5. says:

    I didn t know anything about Julia Child apart from having heard her name and that she was 6 tall until the book Julie and Julia I read that and whereas I didn t think much of Julie at all I think she should go back to blogging, a book s a bit much for her I was curious about Julia.The book is beautifully written by her nephew Paul Prud homme and illustrated with many photographs from her talented ex diplomat husband Paul Its a lovely story of a life through cooking and inspired by France and full of surprises that you wouldn t expect for someone of her monied, patrician background.One one of the Goodreads groups I belong to, where everyone besides me is American and, it seems strongly Republican, the book Julie and Julia got many negative comments owing to Julie s total disrespect of Republicans and not being respectful enough of the construction of a memorial to 9 ll I didn t feel that, I thought she was just pissed off with her job, but I m not an American and there may have been nuances I missed Needless to say, I don t think that group would enjoy My Life in France either Julia Child is fiercely anti Republican and critical of many aspects of American politics which she sees as hypocritical This causes if not a rift in the family, then her father s coldness and uninterest in her life and husband, as he saw anything less than full enthusiasm for all things Republican and racist, anti academic, anti semitic and xenophobic to be a betrayal by her of his and his friends lives and the cultural millieu he had brought her up in Julia s politics were important to her and she studied assidiously so that she could hold up her end in dinner table debates with her knowledgeable friends, often over one of her wonderfully cooked meals.The story of how she learned to cook and the various places she and Paul lived in, is beautifully told without either undue self praise or false modesty She had a lovely personality, a burning drive to educate people as to how good food French food could be and why it was worth the time and effort to make it, and attracted a rich variety of friends whose only link seemed to be they really, really liked food But it was just as interesting viewing American politics and France through the half century of her life from the 50s until her death five years ago in 2004 I m so enthusiastic about reading Julia Child that I ve ordered Mastering French Cooking, a huge and expensive tome, and I don t cook, not ever, but I do want to read it.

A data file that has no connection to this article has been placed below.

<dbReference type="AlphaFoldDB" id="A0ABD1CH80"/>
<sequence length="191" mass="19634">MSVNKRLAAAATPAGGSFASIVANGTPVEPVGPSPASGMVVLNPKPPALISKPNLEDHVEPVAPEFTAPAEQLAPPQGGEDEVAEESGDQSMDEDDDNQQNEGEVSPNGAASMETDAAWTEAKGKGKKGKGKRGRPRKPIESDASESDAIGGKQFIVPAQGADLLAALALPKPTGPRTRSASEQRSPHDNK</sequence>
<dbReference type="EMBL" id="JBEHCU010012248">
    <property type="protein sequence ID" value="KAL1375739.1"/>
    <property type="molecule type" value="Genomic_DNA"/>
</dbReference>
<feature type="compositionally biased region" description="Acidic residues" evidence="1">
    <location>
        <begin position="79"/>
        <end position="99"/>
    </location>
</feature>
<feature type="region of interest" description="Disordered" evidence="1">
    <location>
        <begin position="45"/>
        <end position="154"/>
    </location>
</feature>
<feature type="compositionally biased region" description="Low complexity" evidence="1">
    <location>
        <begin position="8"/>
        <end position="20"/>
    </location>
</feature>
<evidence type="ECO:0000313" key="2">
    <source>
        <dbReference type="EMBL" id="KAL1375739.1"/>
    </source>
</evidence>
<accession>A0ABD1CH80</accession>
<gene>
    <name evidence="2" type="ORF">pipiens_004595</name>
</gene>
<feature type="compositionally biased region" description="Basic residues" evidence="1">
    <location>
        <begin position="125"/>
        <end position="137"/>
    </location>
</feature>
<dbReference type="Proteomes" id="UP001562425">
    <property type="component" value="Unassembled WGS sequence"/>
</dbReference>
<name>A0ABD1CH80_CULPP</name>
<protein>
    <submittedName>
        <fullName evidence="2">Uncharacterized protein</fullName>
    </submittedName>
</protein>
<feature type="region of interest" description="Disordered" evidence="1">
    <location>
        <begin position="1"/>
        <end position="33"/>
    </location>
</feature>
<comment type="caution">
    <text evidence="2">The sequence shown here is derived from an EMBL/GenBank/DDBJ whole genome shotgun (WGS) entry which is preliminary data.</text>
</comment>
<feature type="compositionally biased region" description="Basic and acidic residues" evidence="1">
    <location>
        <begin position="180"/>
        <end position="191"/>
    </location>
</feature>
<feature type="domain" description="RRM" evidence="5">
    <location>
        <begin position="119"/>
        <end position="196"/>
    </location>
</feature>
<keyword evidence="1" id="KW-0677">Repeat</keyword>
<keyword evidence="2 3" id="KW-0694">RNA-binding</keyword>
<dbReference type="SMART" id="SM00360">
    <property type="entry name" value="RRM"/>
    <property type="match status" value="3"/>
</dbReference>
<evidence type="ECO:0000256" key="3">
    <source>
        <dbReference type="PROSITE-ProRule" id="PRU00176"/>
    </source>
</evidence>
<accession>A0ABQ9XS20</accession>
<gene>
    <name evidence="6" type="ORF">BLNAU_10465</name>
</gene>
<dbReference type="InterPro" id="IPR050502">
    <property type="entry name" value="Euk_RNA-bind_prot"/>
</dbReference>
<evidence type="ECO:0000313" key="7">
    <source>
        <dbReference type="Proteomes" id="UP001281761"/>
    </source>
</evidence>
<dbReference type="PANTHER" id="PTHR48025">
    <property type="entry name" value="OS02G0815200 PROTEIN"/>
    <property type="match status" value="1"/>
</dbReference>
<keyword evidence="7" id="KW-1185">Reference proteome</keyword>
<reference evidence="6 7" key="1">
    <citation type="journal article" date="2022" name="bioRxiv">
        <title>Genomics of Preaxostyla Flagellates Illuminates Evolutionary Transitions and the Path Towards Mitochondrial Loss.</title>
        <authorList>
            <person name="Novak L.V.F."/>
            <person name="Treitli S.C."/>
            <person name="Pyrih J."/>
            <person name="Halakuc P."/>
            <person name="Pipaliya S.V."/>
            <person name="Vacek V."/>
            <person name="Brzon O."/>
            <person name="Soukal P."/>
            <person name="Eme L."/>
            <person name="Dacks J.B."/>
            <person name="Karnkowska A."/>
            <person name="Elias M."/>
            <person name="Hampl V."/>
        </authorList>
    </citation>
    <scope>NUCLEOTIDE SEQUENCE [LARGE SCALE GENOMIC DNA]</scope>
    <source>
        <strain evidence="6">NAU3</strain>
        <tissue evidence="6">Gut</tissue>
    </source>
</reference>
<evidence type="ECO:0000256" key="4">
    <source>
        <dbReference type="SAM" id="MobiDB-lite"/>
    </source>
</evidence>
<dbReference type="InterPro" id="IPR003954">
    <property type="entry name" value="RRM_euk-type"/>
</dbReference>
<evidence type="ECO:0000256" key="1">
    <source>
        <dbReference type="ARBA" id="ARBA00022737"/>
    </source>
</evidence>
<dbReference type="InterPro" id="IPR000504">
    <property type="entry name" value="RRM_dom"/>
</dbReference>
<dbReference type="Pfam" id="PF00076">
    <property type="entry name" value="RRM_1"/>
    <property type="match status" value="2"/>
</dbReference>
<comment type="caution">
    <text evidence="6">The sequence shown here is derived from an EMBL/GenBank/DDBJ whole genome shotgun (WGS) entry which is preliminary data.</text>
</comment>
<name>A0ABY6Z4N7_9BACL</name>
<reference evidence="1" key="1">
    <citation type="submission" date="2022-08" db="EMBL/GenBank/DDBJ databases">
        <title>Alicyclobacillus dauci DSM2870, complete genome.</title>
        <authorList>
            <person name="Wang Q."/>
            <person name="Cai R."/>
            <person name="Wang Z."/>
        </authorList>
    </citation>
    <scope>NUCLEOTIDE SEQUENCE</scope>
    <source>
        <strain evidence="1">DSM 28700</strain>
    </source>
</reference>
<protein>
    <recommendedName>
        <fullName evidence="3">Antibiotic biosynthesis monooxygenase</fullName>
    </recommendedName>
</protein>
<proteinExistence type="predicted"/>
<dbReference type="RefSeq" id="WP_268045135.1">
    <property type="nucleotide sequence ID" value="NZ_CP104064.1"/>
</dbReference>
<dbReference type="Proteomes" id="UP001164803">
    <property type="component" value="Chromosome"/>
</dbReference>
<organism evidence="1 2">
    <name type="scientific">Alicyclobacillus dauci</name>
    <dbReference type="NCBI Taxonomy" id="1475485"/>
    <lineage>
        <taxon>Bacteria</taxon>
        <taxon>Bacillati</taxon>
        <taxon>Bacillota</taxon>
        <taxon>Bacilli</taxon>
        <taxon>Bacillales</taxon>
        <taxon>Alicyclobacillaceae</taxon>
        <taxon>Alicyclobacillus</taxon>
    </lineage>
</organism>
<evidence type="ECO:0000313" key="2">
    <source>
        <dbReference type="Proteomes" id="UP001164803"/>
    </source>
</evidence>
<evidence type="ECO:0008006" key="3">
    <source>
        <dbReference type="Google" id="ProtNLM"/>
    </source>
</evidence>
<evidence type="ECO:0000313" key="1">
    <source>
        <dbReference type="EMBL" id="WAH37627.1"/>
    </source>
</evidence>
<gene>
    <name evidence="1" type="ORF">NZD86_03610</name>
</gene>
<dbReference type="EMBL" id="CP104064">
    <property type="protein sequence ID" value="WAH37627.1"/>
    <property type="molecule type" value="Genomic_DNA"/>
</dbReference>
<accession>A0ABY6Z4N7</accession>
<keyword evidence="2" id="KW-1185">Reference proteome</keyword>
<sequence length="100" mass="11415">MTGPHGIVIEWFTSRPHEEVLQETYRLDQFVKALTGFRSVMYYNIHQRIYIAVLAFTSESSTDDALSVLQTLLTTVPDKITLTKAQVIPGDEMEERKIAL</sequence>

6. says:

    I ve never been a fan of Julia Child, and whenever I ran across her show on PBS I d make a conscious effort to change the channel, which was why I was surprised when My Life in France turned out to be one of the most well written, engaging Autobiographies I ve read in quite awhile The book covers roughly the same time period as the movie Julie Julia except that it extends into the mid 70 s and discusses the beginning of her TV career and the writing of her second book Even though it was completed by her great nephew and published after her death, Julia s unique voice and enthusiasm shine through The reader will feel as if they are having a conversation with her over lunch Julia s love of the food and people of France, as well as her husband Paul, permeate this book, and allow the reader to get a feeling for her as a person, rather than just an imposing, 2 D TV personality Like a hearty meal or a rich dessert, this is a book to be savored until the very last bite..Bon app tit

  7. says:

    A nice window on Child s love affair with France and its food starting in the post war period Her relationship with her husband Paul was a high point of the book I appreciated her practical and good hud approaches to the challenges and solutions to helping the average household achieving quality meals Some of her friendships and conflicts have some life and color, but for the most part the story came across as bland and sanitized Some of her passion for particular foods comes through, such as for home made mayonnaise and French bread Ultimately, there was not enough real life drama e.g the thrill of victory and the agony of defeat , and I expected humor Maybe I was spoiled by the great channeling of Child by Meryl Streep in the movie Julie and Julia.

  8. says:

    Lighthearted and fun recollections of Julia s first years in France Highly recommended for anyone already enthralled by Julia, whether by her television programs or her excellent cookbooks.Readers who do not know Julia may find the book a little too rambling, and a little too focused on food they ve never tasted and have no idea what it even is often she does not give translations for food names As noted in the introduction, the book was pieced together from conversations Julia s nephew had with her He made notes at these conversations and then arranged the events described into some kind of chronological order It is rather ingenious, because you are only reading the high points, the things an eighty something year old woman remembers forty years later Due to this, however, the narrative is not in any sense a complete autobiography, like a series of remembrances arranged chronologically.The book is an excellent portrait of the wonders of France just after World War 2, when the country was not as modernized as it is today Also, the story is inspiring in that it starts when Julia and Paul are already nearing what some would call middle age It is not just young people that discover new things and live a life worth enjoying Of course this is obvious anyway, but it is nice to see an example of it now and then.